Journal Developments: Very Rapid Publication, In-house Editorial
The redesigned Journal of Polymer Science, Part B: Polymer Physics
In journal publishing today, speed can outrank Impact Factor as a measure of where authors prefer to submit their best work. To accommodate the trend, a team of Wiley colleagues launched a pilot program in late 2008 to develop a Very Rapid Publication (VRP) system for a small group of titles. Working with Aptara as typesetting partner, they incorporated a custom-built version of Aptara’s XML-based authoring tool PowerXEditor (PXE), which has a word processor-like interface that edits the XML under the hood, can generate galley proofs at the touch of a button, and accommodates proof corrections. The new system was launched for Advanced Materials on March 15, 2010, and has resulted in a 50 percent reduction of total post-acceptance publication time.
The journals Advanced Functional Materials, Journal of Pharmaceutical Sciences, and Small have since followed suit, with a few other titles to come. Having an XML base for content also brings us a step closer to offering versions of these publications for smartphones, iPads, and eBook readers.
In-house Editorial Comes to Hoboken
In traditional scholarly journal publishing, papers are selected for publication by an editorial board made up of established academics who also manage the peer review process, in which external referees check the validity of the papers' research. But it's not the only approach; in selected Wiley locations—most notably Weinheim—standard practice has been for Wiley colleagues to manage the editorial process, including peer review and commissioning of content. This editorial approach has been employed to great success for Wiley's two most used journals: Angewandte Chemie, the flagship journal of the German Chemical Society, and Advanced Materials. Some journals of other publishers, such as Nature, also use this system.
Both models have distinct advantages, but with the recent relaunch of the Journal of Polymer Science, Part B: Polymer Physics, the in-house model was chosen for the first time in Hoboken. "The field of polymer physics has developed beyond the original area of the journal’s coverage," says Vicki Cleave, Managing Editor. "We can dedicate the additional resources necessary for the redevelopment of the journal with the editorial function in-house, where we can be closely aligned with the marketing managers and content management staff."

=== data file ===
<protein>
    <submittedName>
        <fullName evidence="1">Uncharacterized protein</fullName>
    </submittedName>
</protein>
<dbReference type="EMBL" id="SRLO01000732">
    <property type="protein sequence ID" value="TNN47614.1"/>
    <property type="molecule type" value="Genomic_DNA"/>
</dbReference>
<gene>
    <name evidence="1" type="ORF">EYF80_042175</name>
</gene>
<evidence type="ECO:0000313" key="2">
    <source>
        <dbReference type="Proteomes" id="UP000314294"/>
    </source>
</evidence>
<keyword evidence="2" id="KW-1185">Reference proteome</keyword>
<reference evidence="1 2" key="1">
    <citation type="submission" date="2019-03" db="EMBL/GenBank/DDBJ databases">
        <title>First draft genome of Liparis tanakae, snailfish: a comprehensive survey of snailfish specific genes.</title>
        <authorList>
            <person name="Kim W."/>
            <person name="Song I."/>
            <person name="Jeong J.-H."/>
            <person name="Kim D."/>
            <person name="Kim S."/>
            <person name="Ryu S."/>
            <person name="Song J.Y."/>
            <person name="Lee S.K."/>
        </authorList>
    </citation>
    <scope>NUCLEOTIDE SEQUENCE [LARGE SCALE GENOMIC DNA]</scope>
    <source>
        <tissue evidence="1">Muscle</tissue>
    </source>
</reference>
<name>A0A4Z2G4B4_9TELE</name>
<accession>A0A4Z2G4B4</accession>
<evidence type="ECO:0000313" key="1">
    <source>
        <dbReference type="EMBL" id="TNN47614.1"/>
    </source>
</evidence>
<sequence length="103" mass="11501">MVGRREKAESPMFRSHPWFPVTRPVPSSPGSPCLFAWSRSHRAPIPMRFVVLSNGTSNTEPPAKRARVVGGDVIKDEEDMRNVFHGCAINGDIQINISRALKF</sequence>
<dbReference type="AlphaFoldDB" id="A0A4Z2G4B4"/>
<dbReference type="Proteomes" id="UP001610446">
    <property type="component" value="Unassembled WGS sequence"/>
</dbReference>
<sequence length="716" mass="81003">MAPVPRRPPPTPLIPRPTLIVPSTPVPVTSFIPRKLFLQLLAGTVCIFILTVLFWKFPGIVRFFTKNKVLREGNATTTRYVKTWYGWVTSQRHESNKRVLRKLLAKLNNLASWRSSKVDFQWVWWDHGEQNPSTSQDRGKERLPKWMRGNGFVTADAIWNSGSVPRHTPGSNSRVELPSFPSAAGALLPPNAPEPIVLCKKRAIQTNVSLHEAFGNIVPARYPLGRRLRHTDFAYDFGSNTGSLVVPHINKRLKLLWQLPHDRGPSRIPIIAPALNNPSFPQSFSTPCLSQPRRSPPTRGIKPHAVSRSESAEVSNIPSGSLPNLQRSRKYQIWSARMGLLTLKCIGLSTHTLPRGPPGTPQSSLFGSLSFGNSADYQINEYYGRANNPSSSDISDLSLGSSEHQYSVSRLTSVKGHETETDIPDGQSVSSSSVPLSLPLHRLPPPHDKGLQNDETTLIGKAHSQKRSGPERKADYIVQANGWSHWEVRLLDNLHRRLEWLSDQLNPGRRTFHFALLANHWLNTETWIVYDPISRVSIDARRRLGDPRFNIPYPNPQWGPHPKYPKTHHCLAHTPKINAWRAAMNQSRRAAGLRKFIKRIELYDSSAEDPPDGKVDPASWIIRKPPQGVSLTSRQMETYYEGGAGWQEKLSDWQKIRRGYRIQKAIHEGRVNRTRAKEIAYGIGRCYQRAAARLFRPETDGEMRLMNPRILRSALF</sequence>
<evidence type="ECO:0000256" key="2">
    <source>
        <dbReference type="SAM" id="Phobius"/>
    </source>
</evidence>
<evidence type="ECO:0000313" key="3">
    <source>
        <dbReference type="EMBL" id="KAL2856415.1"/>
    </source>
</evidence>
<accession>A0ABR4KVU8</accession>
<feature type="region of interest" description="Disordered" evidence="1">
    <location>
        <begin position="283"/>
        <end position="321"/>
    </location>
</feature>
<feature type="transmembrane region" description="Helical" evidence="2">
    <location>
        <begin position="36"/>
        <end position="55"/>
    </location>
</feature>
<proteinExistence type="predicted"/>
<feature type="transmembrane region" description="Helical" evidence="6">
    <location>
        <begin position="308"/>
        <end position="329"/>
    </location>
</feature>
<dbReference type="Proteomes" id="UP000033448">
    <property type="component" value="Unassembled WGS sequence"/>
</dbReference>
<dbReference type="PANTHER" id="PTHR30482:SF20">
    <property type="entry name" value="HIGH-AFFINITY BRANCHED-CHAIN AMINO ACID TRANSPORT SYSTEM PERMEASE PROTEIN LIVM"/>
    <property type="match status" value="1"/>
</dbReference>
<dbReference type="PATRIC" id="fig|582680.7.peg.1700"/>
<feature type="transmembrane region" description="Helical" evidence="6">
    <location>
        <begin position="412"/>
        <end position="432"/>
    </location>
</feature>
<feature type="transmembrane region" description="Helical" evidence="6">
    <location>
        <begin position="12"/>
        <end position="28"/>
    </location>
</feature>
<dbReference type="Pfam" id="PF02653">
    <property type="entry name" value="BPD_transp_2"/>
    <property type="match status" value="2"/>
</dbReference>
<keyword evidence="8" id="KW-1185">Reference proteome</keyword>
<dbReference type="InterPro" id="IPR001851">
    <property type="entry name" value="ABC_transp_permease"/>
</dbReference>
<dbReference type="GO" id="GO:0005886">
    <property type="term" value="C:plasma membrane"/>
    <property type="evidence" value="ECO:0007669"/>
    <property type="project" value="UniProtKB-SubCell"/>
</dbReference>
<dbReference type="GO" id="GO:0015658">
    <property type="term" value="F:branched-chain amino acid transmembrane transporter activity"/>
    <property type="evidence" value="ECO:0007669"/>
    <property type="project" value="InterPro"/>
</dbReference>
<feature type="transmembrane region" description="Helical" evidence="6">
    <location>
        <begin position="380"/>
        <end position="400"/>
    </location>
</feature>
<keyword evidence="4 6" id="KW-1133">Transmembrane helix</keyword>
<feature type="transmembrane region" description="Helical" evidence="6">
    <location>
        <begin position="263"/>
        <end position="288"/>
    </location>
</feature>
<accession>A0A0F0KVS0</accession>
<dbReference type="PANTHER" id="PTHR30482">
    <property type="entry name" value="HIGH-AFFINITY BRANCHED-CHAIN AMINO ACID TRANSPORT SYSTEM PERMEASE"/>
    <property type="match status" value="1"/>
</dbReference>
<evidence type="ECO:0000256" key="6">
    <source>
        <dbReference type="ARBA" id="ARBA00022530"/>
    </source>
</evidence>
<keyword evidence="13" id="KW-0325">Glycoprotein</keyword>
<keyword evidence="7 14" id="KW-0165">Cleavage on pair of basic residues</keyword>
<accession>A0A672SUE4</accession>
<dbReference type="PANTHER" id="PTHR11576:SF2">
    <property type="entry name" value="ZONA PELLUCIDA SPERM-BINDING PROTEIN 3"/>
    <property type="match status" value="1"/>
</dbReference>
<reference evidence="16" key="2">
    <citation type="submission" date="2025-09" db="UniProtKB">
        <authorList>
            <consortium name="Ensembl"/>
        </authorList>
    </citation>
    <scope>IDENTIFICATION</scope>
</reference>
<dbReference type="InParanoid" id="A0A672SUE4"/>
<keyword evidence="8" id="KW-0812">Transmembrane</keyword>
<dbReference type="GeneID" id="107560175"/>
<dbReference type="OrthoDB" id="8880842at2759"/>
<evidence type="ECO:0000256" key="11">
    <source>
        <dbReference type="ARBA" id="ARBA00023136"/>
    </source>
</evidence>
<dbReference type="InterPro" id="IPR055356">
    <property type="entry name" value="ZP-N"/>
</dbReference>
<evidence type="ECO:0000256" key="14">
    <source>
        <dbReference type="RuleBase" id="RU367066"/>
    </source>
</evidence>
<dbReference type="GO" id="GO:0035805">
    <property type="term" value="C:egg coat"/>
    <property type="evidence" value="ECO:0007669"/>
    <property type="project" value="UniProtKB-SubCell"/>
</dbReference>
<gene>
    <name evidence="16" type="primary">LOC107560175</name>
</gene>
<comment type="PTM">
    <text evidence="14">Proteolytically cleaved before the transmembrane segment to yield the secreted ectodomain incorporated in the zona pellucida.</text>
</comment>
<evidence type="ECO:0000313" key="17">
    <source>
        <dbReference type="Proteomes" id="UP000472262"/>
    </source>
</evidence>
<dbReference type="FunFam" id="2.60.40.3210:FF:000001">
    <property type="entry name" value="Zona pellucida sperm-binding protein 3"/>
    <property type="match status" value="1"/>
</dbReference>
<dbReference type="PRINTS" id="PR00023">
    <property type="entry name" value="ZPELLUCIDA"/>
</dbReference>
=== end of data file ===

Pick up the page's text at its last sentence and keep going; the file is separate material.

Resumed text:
Focused on the job full time, in-house editors can also devote more time than their external counterparts to moving the peer review process along, which has resulted in a reduction of the average time from submission of a paper through peer review to 30 days, an improvement of at least 40 percent over the 2009 average. Similarly, an in-house editor attending a scientific conference can approach the commissioning of articles and the promotion of the journal more single-mindedly than an external editor, whose attention is understandably partly claimed by his or her role as a scientist.
The establishment of the approach in Hoboken provides a template for extension to other titles and locations. In a highly dynamic and competitive environment, we believe that expert in-house editorial teams, tasked with the growth and development of key titles, will help us serve authors and readers alike within our subject disciplines.